“Restricted Areas” is a stunning photography series by Russian visual artist Danila Tkachenko, who traveled to secret cities in the former Soviet Union to capture everything from abandoned deep-space antennas to a concrete sarcophagus that seals a mysterious 2.5-mile-deep hole–at the time, one of the deepest human-made holes in the world.
Tkachenko—who won a World Press Photo First Prize for his series “Escape” and the European Publishers Award for Photography for the Restricted Areas series—wanted to document how the Soviet Union developed technology to compete against the U.S. at any cost, aiming to be “better, higher, and stronger,” as Tkachenko puts it, than the rest of the world.
He started the series with a single photo and a visit to his grandmother, he tells me over email.”One day I went to visit my grandmother who lives in a closed and previously secret city near Chelybinsk, where the first Soviet nuclear bomb was developed,” he says, “I learnt that in the ’60s there was a nuclear disaster, but it was classified.” According to Tkachenko, a vast territory was contaminated, affecting hundreds of thousands who suffer from various chronic diseases because of the radiation. He took the first photo of some dead buildings, and that prompted him to record the dark side of human progress in the Soviet Union and its satellite countries. “I traveled in search of places that used to hold great importance for the idea of technological progress,” Tkachenko says in the intro to the series. “These places are now deserted. They have lost their significance, along with their obsolete utopian ideology.”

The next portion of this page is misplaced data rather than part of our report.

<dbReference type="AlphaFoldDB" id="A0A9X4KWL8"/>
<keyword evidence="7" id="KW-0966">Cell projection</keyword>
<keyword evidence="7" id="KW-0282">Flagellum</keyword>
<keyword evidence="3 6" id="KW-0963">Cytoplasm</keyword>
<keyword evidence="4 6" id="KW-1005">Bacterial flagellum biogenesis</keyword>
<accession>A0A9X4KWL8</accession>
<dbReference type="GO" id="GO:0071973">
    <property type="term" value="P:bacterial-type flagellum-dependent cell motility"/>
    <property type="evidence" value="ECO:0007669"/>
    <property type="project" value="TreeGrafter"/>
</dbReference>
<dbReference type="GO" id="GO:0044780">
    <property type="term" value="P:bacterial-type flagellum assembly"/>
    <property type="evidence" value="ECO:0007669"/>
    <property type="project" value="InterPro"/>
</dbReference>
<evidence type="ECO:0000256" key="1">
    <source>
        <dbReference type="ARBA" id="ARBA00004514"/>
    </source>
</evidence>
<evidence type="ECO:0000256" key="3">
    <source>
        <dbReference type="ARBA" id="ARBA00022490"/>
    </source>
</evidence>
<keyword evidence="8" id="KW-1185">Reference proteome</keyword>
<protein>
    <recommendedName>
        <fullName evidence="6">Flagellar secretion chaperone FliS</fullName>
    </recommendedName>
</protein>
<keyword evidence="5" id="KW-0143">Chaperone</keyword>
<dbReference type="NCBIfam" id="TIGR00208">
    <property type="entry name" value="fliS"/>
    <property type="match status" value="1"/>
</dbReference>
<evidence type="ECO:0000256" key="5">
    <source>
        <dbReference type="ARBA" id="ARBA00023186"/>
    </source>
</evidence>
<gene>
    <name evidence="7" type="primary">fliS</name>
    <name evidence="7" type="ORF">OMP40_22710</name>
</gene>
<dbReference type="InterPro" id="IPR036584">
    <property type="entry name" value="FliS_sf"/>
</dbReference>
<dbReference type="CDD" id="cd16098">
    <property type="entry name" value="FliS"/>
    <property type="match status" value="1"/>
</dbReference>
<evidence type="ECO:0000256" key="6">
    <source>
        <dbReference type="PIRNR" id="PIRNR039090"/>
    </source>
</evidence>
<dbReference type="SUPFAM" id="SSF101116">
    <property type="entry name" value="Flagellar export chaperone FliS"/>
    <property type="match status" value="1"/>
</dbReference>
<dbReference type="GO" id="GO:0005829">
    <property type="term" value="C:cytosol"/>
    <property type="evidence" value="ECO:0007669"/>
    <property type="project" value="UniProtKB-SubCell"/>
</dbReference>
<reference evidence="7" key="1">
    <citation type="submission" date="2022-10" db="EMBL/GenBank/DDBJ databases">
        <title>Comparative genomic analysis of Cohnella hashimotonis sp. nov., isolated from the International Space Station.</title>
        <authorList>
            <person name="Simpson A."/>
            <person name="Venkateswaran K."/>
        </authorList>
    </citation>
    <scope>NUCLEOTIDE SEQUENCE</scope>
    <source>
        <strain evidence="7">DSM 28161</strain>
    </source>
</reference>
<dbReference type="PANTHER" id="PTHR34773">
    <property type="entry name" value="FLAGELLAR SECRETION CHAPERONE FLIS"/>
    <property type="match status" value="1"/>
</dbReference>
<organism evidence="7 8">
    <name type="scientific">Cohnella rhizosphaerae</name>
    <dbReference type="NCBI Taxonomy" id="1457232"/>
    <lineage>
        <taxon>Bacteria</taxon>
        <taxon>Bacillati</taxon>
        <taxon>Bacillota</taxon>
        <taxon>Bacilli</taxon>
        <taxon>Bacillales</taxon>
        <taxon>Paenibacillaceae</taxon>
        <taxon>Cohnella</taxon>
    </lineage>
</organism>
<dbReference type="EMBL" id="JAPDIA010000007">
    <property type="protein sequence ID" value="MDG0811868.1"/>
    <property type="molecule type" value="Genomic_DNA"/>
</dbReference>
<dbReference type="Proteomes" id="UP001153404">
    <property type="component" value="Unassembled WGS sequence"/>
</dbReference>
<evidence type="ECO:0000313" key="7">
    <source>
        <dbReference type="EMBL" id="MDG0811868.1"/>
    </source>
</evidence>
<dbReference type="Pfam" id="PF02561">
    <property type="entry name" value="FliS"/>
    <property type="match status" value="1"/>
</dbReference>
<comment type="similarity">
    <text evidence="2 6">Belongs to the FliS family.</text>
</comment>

Before taking the photographs, Tkachenko spent a year doing preliminary research using physical archives and the internet, looking for objects and places that could fit the narrative.
Then he decided to shoot in the winter, when the cities would be completely empty of cars and people, to keep the focus on the structures. But this posed its own challenge. “In Bulgaria, I spent almost a week on a mountain, waiting for the clouds to dissipate to make a single shot of the former headquarters of the Communist Party,” Tkachenko says.
The resulting photographs have a post-human quality. There are the ruins of a spaceport that never hosted any spaceships. There are the rusty remains of a deep space dish designed to connect with cosmonaut in missions to other planets that never happened. There’s an astronomical observatory that was abandoned decades ago. These are the sites of long forgotten scientific triumphs and defeats, symbols of a “perfect technocratic future that never happened,” as Tkachenko points out.